11. THEY’RE IMPRESSED BY DRIVER MACGYVERS.

Not everyone can rush to a repair shop when a problem crops up, necessitating some improvisational skills. “I once had someone rig up a dipstick stop with a beer bottle cap,” Charles says. “Someone else used a chewing tobacco lid for a coolant cap. And we had someone else keep the driver’s door shut by rolling both windows down and securing it with a belt.” Less impressive: tin foil in place of a gas cap.

12. IT’S OK TO MAKE SILLY NOISES FOR THEM.

Cars make all kinds of odd sounds, which means drivers are often left to try and replicate them. Mechanics prefer this over you trying to explain the noise verbally, no matter how silly it makes you feel. “I'd rather hear a funny noise come out of you than waste time trying to figure out what you mean by ‘buzzing, but it's like squishy if that makes sense,’" Ryan M. says. “Make the damn noise!”

13. SEARING HOT OIL BURNS ARE NO FUN.

A garage is a seriously hazardous hub of activity, with mechanics working alongside one another tending to multi-ton vehicles raised above their heads. While major injuries are uncommon, dealing with chemicals is a common source of pain. “Hot coolant and hot oil are the two main things I’ve seen people get hurt the most with,” Charles says. “That’s a weekly occurrence.” Other pitfalls: dropping heavy wrenches on your toes, or having someone fail to [use] the brakes before backing out, running down a co-worker. “A guy broke his arm that way.”

14. THEY MIGHT WATCH YOUR KIDS GROW UP.

The best mechanics, Charles says, play the long game. By being attentive and engaged with customers, they’ll often see their clients' offspring returning with cars of their own. “A kid could come in at 10 and all of a sudden he’s 16 with his first car,” he says. “Then he’s in college and his mom wants a new car. I’ve had families of people with four or five Volkswagens and I’m working on all of them." That personal touch also extends to tokens of appreciation. "Sometimes I even get cookies.”

15. THEY LIKE TO GO HOME AND WORK ON CARS SOME MORE.

Surprisingly, a number of mechanics don’t get their fill of greasy hands and wrench lacerations during the day. According to Charles, having a personal vehicle to tinker with is an entirely different experience than working on a customer’s ride. “Wrenching on cars all day at work is similar to working on an assembly line,” he says. “Car comes in, gets fixed, goes out. Car comes in. At home, it’s 180 degrees from that and relaxing. We all like to tinker.”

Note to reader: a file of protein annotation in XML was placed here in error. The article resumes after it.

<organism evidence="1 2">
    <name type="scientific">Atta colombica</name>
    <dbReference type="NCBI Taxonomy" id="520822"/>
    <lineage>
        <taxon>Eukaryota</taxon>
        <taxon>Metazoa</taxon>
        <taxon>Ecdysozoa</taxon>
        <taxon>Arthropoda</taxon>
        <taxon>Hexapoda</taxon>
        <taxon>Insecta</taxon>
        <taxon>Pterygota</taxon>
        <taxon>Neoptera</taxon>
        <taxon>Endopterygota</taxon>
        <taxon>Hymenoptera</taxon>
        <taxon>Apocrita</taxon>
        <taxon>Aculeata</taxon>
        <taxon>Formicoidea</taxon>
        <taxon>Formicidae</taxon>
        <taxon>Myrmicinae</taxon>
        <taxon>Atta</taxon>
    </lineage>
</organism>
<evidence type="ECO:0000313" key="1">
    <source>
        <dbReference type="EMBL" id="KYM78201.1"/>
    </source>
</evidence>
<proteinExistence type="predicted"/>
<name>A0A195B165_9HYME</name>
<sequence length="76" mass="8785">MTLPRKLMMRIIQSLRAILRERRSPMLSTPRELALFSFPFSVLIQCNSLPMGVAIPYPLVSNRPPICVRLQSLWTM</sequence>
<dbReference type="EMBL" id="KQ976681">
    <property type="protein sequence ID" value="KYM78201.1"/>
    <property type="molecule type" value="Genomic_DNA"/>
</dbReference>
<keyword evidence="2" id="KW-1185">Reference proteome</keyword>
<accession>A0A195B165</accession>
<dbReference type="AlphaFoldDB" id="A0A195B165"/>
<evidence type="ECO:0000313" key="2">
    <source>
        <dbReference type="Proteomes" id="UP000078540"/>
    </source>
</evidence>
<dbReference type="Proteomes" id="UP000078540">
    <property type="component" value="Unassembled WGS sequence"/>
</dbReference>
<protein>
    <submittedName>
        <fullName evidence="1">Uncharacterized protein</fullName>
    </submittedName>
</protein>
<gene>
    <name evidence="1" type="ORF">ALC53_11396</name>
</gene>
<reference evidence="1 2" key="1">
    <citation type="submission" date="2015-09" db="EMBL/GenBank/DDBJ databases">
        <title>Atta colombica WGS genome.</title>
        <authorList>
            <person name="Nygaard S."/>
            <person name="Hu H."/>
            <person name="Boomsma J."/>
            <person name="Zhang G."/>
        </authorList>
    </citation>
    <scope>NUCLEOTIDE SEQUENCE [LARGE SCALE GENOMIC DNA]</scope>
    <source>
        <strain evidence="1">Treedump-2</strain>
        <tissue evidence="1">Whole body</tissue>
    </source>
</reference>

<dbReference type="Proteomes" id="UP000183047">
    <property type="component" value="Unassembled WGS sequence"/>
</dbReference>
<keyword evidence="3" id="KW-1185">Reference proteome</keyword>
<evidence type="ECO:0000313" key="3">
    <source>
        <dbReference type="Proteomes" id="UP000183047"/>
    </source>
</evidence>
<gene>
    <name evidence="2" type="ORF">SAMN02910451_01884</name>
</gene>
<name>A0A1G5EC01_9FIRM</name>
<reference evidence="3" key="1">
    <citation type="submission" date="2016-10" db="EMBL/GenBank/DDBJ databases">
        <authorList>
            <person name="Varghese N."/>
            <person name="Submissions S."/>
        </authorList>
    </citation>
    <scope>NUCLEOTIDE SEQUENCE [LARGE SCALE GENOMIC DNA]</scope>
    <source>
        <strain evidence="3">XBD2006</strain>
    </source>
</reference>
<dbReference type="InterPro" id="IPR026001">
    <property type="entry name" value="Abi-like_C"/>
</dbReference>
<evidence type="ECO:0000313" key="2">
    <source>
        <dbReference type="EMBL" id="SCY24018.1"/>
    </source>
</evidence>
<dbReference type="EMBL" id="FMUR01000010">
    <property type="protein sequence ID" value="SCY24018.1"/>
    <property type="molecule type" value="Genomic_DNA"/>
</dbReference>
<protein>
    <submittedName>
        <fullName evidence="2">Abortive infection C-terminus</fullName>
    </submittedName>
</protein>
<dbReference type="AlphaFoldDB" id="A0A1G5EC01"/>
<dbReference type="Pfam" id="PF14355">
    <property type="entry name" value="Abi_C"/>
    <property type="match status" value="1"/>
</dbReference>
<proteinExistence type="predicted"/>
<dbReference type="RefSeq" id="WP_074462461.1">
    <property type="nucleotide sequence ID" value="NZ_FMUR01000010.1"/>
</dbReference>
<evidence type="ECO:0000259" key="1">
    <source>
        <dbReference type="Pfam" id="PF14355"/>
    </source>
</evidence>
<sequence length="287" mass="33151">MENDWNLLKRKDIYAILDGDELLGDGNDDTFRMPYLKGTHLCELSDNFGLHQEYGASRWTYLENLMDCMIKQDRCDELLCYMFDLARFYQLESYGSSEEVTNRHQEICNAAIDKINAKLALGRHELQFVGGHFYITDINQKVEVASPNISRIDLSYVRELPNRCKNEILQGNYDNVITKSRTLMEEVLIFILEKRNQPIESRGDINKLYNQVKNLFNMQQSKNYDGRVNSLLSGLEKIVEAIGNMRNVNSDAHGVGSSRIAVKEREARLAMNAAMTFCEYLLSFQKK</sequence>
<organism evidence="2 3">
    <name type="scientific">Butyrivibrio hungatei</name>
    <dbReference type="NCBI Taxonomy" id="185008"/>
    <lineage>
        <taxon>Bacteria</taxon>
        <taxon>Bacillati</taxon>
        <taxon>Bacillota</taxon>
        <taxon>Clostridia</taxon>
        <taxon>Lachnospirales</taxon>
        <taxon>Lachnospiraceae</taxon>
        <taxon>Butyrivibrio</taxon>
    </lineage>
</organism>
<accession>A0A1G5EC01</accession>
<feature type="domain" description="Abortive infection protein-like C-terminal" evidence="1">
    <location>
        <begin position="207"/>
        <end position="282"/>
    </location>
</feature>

All images courtesy of iStock.

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Wisconsin Considers Building a Highway Lane for Self-Driving Cars
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Self-driving cars are already a reality, as companies like Google and Tesla have demonstrated. But the logistics of getting them on the roads with human-operated cars have slowed down their long-anticipated takeover. In Wisconsin, highway planners are looking into one way to accommodate autonomous vehicles when they arrive. Dedicated lanes for driverless cars are being considered for I-94, USA Today’s Journal Sentinel reports.

The project is supported by Foxconn, the Taiwanese tech supplier building a new facility 20 miles outside of downtown Milwaukee. Once the site is complete, it will cover 20 million square feet and employ up to 13,000 people. According to the company, setting aside space for self-driving vehicles could ease traffic congestion, both from new workers and cargo trucks, after the factory opens.

Officials were already planning to expand I-94 from six lanes to eight to accommodate the eventual increase in traffic, but Foxconn says that may not be enough. “We’re thinking about two years down the road; they’re thinking 20 years down the road,” Tim Sheehy, president of the Metropolitan Milwaukee Association of Commerce, said at a meeting of the Greater Milwaukee Committee.

While Sheehy said the autonomous car lane proposal is “on the table,” he didn’t make any promises regarding the plan’s future. Wisconsin isn’t the only state looking ahead to new developments in road travel: In October, tech investors pitched an idea to Washington state officials to convert Interstate 5 into a corridor for autonomous vehicles between Seattle and Vancouver.

[h/t Journal Sentinel]

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Ford Tests Exoskeletons That Make Overhead Tasks Easier for Workers
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Ford

Engineers have already developed exoskeletons capable of supporting elderly people and helping paralyzed people walk. But the technology offers benefits to able-bodied wearers as well. That's what employees are learning at Ford's U.S. factories. As Road Show reports, workers there are suiting up in upper body exoskeletons designed to alleviate fatigue and decrease their chance of injury.

Assembling car parts requires workers to reach their arms above their heads thousands of times a day. While most healthy individuals would have no problem doing this type of work for a few minutes at a time, the rate at which these employees are completing the tasks puts an enormous strain on their bodies. This can lead to back and shoulder fatigue, soreness, and even injury.

In an effort to make their workforce more comfortable and productive, Ford has been testing the EksoVest from Ekso Bionics in two of its American auto plants. The non-powered suits fit people between 5 feet and 6 feet 4 inches tall. The lightweight design provides up to 15 pounds of support to each arm without weighing wearers down or restricting their movements. According to Ford, the pilot program has contributed to an 83 percent drop in the number of incidents that led to time off between 2005 and 2016. And on top of staying healthy enough to go to work, employees have reported feeling more energized during their off hours.

The EksoVest has already helped workers launch several new vehicles, including the 2018 Ford Mustang and the 2018 Lincoln Navigator. Following the trial program's success, the automobile company next plans to test the technology in factories in Europe and South America.

[h/t Road Show]